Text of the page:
born on a blue day by daniel tammet

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born on a blue day by daniel tammet

Postby tmarthaler » Wed Apr 11, 2007 9:12 am

i just started this book (a memoir) about an autistic savant in the uk who is now about 25. versus temple grandin looking at the world in pictures this guy looks at the world in colors and is really interesting. he is a high functioning savant.
Mom of Three - TG - 13, ER - 10 and Sam - 8.

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Postby marilyna » Fri Dec 07, 2007 12:42 am

I loved the book, but I wish he had told about how/when he was diagnosed and how he felt about it.
Mom of Jay, age 8, moderate autism, Tiffany, age 7 NT

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Postby thesedays » Mon Apr 13, 2009 11:55 pm

IIRC, he was diagnosed as the book was going to press. He hadn't been diagnosed yet when the show "Brainman" was produced.

That he is gay adds yet another dimension to the story. Dawn Prince-Hughes' "Songs of the Gorilla Nation" is also about a person who is both gay and autistic, and in a long term relationship as well.
Save the earth - it's the only planet with chocolate!

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Re: born on a blue day by daniel tammet

Postby johntoh » Sun Nov 22, 2009 3:11 pm

This book is a must read for anyone who wants to understand the human mind a little better. It is a very personal tale, but reading this book made me reevaluate how I judge people when I first meet them. Daniel's warmth and intelligence comes through as he tells his life story, but equally it is plain that he would struggle to communicate these qualities at first face to face.

A really fascinating book that may change the way you see the world a little.

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Re: born on a blue day by daniel tammet

Postby Dani » Mon Jun 28, 2010 2:48 pm

I finished reading this book. It's fascinating. He may be the only person in this world with the "synaesthesia and savant syndrome" on top of his Asperger's Syndrome. This allows him to do fantastic math calculations in his head. He also sees numbers and words/sounds/numbers are seen with texture and color. He is a very high-functioning individual - diagnosed when he was a young adult. However, if you like to read books about ASD or about people with ASD, this is a must have book. As the mother of a child on the autism spectrum, I try to read first-person accounts about ASD to get a sense of what worked for that person, what their parents did or didn't do, and what it's like to be autistic. The book was very helpful in that regard. It's very clear and straightforward. It was written so well that I thought he used a ghost writer, but apparenty he wrote the book himself. Remarkable considering that many neurotypical authors use ghost writers for their memoirs.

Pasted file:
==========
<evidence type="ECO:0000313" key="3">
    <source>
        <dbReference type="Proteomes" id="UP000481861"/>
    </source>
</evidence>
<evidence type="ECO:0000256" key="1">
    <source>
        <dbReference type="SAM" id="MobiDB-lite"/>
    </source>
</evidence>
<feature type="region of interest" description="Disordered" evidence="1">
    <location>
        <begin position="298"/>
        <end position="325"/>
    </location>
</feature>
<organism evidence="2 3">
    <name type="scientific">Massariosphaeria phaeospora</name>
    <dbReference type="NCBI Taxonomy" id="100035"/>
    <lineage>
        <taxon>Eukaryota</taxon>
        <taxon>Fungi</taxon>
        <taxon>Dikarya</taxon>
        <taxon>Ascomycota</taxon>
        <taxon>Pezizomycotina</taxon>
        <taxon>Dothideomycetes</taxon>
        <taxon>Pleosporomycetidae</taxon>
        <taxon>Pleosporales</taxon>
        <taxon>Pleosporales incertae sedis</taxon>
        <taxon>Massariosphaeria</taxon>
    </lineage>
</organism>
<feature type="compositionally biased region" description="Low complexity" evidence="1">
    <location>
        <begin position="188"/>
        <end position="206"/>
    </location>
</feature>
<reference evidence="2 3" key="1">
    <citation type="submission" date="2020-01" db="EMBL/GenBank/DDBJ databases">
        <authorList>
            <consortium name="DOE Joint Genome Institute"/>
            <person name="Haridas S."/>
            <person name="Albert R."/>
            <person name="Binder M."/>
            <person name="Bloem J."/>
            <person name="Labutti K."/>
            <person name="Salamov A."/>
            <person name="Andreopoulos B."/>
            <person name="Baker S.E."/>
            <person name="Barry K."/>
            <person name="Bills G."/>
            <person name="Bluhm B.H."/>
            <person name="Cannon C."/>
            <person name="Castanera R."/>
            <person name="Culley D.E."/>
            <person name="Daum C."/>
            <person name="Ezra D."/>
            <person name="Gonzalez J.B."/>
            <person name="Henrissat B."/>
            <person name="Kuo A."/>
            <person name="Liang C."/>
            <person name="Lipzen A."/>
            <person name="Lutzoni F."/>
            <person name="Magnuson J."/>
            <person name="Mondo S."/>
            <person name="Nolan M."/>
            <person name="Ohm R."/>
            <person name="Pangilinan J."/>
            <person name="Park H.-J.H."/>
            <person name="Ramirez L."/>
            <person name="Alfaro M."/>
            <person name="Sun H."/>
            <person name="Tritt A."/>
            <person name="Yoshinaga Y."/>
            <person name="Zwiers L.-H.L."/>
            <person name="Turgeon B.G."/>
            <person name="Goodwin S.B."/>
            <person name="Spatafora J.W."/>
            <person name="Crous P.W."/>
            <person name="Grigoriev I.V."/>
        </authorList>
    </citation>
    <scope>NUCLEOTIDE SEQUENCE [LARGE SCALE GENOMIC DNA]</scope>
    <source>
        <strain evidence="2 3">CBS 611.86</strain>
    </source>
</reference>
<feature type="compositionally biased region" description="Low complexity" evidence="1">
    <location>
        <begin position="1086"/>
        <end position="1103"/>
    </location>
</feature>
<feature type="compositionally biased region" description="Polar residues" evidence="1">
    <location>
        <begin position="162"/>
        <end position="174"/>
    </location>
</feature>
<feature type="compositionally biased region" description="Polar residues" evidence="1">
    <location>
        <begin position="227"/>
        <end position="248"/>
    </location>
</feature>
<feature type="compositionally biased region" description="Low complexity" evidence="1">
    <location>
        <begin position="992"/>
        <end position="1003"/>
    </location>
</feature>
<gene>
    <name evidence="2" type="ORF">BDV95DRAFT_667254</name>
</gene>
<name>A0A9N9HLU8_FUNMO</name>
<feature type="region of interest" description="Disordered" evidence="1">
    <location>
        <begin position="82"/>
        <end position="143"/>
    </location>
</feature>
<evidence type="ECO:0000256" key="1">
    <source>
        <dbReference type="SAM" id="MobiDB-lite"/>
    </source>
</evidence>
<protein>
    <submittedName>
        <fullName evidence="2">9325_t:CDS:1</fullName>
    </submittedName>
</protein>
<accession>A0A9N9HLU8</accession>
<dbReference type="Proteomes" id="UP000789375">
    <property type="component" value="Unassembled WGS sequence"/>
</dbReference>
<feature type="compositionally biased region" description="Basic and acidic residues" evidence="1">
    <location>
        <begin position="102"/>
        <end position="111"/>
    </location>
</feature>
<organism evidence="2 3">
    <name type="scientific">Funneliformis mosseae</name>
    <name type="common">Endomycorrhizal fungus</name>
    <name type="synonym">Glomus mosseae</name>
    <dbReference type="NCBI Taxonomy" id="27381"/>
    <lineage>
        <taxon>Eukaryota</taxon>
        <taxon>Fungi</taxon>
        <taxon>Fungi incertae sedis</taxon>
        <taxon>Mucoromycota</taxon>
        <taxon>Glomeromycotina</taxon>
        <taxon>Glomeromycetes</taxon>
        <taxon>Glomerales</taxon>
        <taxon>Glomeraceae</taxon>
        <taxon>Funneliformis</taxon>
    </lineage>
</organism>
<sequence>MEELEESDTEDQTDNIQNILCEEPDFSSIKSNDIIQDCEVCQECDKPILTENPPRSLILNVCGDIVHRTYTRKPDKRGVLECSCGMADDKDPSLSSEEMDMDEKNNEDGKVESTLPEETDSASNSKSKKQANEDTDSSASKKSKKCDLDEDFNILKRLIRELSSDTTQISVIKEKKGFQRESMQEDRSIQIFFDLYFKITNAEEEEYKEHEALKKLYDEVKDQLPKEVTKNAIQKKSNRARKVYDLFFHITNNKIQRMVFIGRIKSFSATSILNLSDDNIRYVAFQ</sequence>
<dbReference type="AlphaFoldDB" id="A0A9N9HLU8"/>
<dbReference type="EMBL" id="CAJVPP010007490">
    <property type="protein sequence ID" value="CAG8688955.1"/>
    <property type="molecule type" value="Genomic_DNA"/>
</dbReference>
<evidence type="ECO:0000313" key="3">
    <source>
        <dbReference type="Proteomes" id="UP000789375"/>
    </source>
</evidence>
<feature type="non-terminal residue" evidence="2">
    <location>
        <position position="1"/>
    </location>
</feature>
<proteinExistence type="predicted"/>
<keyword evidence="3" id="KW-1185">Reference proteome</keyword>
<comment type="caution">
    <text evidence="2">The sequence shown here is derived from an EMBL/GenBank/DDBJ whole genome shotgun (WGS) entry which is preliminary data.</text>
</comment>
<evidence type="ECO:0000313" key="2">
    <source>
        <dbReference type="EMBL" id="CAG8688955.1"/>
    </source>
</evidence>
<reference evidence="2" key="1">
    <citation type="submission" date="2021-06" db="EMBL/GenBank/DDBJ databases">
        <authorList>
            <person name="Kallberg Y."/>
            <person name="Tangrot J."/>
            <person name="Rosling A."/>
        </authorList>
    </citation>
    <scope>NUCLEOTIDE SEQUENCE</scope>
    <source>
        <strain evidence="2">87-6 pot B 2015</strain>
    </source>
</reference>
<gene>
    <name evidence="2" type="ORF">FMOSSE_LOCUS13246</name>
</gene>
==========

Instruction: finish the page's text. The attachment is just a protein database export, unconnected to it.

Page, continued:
Daniel comes across as a warm and giving individual. I was blown away by his abilities. I found it fascinating to read about his loving parents, the friendships he could only form with immigrant children and exchange students (also fish out of water like he was), his struggles in childhood to fit into his mainstream school, and his life now with his partner who clearly helped him to grow socially and emotionally.

The book mentions his struggles growing up, but I suspect he didn't mention all the bad things. He chooses to focus on the positive. Though he doesn't mention in great detail what his parents felt raising him, it's very clear that they probably struggled a lot. The father had several nervous breakdowns and suffered from poor health frequently. Daniel writes about these episodes with a bit of detachment, but that is to be expected given his diagnosis.

Two of his quotes that I love ""Most important of all, give your children the self-belief to hold on to their dreams, because they are the things that shape each person's future." and "You don't have to be disabled to be different, everybody's different".
I didn't know how strong I could be until I had to be.

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